The decades-old mommy wars heated up in April when Democratic commentator Hilary Rosen made the assertion that Ann Romney never worked a day in her life.
Rosen later apologized, but the long-time debate about what is better for children — moms working outside the home or staying home — continues.
With Mother’s Day approaching, Sandra Cavalier, the director of the Office of Adult Services at Frederick Community College, said she is hopeful the debate eventually will end and all mothers will be valued whether they work in or outside the home.
“Some women have no choice other than to work,” Cavalier said. “Each of us has to make our own decisions as to what is best for us. Hopefully society will sanction that.”
For Stephanie Dellamura of Walkersville, the choice was easy.
“I knew I always wanted to stay home,” she said. “My mom stayed home because that was thing you did. Once I had kids, I knew I would stay home.”
Dellamura, 45, left her job as a sales representative in the biotech field 10 years ago when her first son, Gregory, was born. Today, Dellamura is raising her three boys, Gregory, Adam, 8, and Jacob, 3, while her husband works full-time.
Dellamura knows she is fortunate to be financially able to stay home. And she doesn’t judge those mothers who can’t.
“I’m fortunate I could make that choice,” she said. “But I respect moms who have to work. I don’t know how they do it. I have never looked down or disrespected someone who has to work. Staying at home is not for everybody.”
Dellamura said it is important for her to be home with her young children.
“I know kids grow fast and I want to see them for more than a few hours a day,” she said. “And, when they are teenagers I’ll still need to be here for them. I want to be here for them when they get home from school and in the summer.”
A recent study conducted by Kim Parker with the Pew Research Center, a nonpartisan think tank that conducts research on current issues, found 62 percent of working mothers say they would rather work part-time and 37 percent would prefer to work full-time. Parker’s research also found 21 percent of adults say the trend toward more mothers of young children working outside the home has benefited society.
“The reality is that most working mothers would rather work part-time,” Parker said. “There is still that tension on the part of mothers themselves.”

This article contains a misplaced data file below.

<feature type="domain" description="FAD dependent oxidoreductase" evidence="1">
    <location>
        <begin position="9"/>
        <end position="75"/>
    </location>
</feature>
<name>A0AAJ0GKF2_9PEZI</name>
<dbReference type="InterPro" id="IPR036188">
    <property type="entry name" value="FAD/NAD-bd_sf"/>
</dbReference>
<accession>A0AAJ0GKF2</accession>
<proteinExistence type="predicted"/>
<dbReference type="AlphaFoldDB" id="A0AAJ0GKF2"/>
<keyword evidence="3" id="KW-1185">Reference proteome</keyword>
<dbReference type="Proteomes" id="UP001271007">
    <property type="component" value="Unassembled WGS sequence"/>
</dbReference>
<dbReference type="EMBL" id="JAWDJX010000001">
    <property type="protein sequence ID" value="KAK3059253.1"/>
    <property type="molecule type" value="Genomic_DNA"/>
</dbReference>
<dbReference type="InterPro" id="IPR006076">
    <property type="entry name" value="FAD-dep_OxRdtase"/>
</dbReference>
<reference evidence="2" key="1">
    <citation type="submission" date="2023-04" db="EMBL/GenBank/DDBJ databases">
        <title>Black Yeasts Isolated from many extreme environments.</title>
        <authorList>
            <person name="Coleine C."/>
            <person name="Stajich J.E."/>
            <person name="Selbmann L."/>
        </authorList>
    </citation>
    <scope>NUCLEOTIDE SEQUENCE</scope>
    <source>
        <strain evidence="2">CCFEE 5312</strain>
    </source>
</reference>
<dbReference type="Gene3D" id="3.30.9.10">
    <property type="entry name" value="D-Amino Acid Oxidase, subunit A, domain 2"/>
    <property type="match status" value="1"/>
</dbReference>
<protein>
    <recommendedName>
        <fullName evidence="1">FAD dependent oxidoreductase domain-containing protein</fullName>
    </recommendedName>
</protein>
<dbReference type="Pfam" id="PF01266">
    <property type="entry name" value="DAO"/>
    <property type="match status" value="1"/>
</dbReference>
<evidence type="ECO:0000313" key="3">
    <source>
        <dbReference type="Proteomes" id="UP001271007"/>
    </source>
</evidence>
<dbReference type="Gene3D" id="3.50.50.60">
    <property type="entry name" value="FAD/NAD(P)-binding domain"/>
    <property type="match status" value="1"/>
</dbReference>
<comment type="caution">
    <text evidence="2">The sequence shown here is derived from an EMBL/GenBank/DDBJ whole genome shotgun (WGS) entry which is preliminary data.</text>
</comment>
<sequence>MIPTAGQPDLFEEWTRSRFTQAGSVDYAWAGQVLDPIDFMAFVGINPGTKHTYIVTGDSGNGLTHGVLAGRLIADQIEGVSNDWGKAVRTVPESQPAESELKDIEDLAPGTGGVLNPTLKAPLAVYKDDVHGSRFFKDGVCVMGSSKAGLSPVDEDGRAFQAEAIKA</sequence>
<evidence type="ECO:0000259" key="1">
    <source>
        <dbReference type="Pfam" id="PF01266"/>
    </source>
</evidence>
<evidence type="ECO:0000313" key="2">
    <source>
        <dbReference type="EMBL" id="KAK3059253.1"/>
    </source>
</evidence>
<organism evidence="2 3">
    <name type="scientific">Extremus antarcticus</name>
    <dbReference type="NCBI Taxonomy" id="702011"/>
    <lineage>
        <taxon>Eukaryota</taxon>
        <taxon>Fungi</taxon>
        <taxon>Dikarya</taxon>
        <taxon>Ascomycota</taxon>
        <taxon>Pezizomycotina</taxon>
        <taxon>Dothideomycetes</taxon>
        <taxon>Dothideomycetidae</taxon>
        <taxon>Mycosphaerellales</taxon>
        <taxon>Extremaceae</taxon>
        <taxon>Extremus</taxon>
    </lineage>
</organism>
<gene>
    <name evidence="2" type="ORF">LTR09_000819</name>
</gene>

However, Parker said there is consensus among people that more women in the work force has been a change for the better.
“There is a consensus that women in the work force is a good thing,” she said. “It’s a concensus that has been building.”
For Angie Fish, serving as president of the Frederick County Board of Education and as a full-time10th grade teacher at Northwest High School in Germantown, works for her family. Fish and her husband are the parents of four girls.
“I absolutely love what I do,” said Fish, 40. “I love what I do. I absolutely love teaching. It’s such a joy in my life. And it’s financially important that I work.”
Fish of Frederick credits her family for helping her balance home and work.
“It’s a real team effort,” she said. “I certainly could not do it without my husband and my mom and dad. I am truely blessed. I have a very supportive family. My husband takes the kids to school in the morning and I can meet them at the school bus in the afternoon.”
Fish said she will not seek re-election when her term on the school board expires in December. Fish has said she plans to spend more time with her family after leaving public office.
Fish said having the summers off with her children also helps.
Judging the merits of stay-at-home moms is something Fish said she never would do.
“It’s what works for the individual mom,” she said. “It’s not for me to pass judgement on anybody. What works for the individual mom is what is best.”
But according to Dellamura, society assumes moms like herself accomplish little.
“I think people who work are under the impression that we watch TV and eat Bon Bons,” she said. “I don’t sit down. It’s a challenge. You’re at your job 24/7. You don’t get a break. It’s a nonstop paying job. You’re dealing with innately selfish little people that you can’t reason with.”
Despite its challenges, Dellamura said she wouldn’t change a thing.
“The boys and I are able to enjoy many fun things during the day,” she said. “We spend a lot of time at the area parks, lakes and the libraries. We go to the national and Catoctin zoos, go bike riding, swimming at the YMCA, go out to lunch, have picnics, rent movies or play games.”
And, when she catches herself complaining, Dellamura quickly remembers what she does have.
“On beautiful days when I’m out of the house with the boys or just Jacob at the park, I regret ever complaining about how hard my job is,” she said. “I would never trade a thing.”